A Balanced Diet

Have you been wondering for a while now what a balanced diet should look like? And how to do it so that you’re not hungry all the time but can still manage to button your trousers? We’re all probably perfectly familiar with the principles of a balanced diet. There’s been so much written about it! Meat, vegetables, eggs, avoid baked goods, artificial sweeteners, unhealthy fats…But how does it work in practice? How can you make sure that your balanced diet truly is balanced?

It’s not nearly as difficult as it might seem at first glance. The magic is in choosing the right foods. And believe me, you’re lucky, because these days there really is a lot to choose from.

Even though we’re talking about the term “balanced diet” it by no means represents a limited diet. You can forget about that. A much more important thing is to learn which foods are most important for our bodies and thus should be consumed regularly in specific amounts, and, on the other hand, which ones we shouldn’t stuff ourselves with that often. During the development of our IQejce eggs, we kept this in mind, and we would love for our smart eggs with iodine to find a place in your heart (or stomach), together with other quality, body-beneficial foods.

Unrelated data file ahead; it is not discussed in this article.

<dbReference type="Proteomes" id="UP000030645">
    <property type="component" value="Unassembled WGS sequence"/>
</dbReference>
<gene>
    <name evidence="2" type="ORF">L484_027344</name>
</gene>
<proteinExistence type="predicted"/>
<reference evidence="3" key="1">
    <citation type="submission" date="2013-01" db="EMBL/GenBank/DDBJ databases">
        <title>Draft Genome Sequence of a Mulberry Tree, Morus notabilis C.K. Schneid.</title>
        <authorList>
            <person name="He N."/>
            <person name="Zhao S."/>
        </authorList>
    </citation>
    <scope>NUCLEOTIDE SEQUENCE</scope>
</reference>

This is why we’ve composed an example of what a balanced diet–of which IQejce eggs are, of course, a part–should look like. Please take it as a jumping off point and inspiration that doesn’t limit you in the types of food, but has recommended amounts.

Try its magic and, if you feel better, let us know. So good luck and bon apetit!


BREAKFAST should make up 20–25% of your daily intake. It should comprise quality proteins, carbohydrates, healthy fats, fruits, and vegetables.

Your MID-MORNING SNACK should make up 15% of your daily energy intake.
It should contain a balanced ratio of all of the basic nutritional elements, like complex carbohydrates, proteins, beneficial healthy fats, vitamins, minerals, and fibre.

LUNCH should be something of a culminating feast for the first half of the day – you should consume approximately 60% of your daily caloric intake during the first half of your day, which means that lunch should make up roughly 30-35%.
Choose your lunch so that your plate includes PROTEIN, COMPLEX CARBOHYDRATES, and VEGETABLES (in any form: steamed, cooked, as a garnish, salad).

Your AFTERNOON SNACK should only make up 15% of your energy intake. It’s best to focus on foods that have lower caloric values and a lower glycemic index.

Your final meal of the day is DINNER, which should cover about 25% of your daily energy intake. Just like your afternoon snack, your dinner should be sufficient enough yet contain less calories.

As a general rule of thumb, larger meals should occur 3-4 hours before bedtime. As a foundation, you should have plenty of vegetables, proteins, and carbohydrates (you don’t need a lot).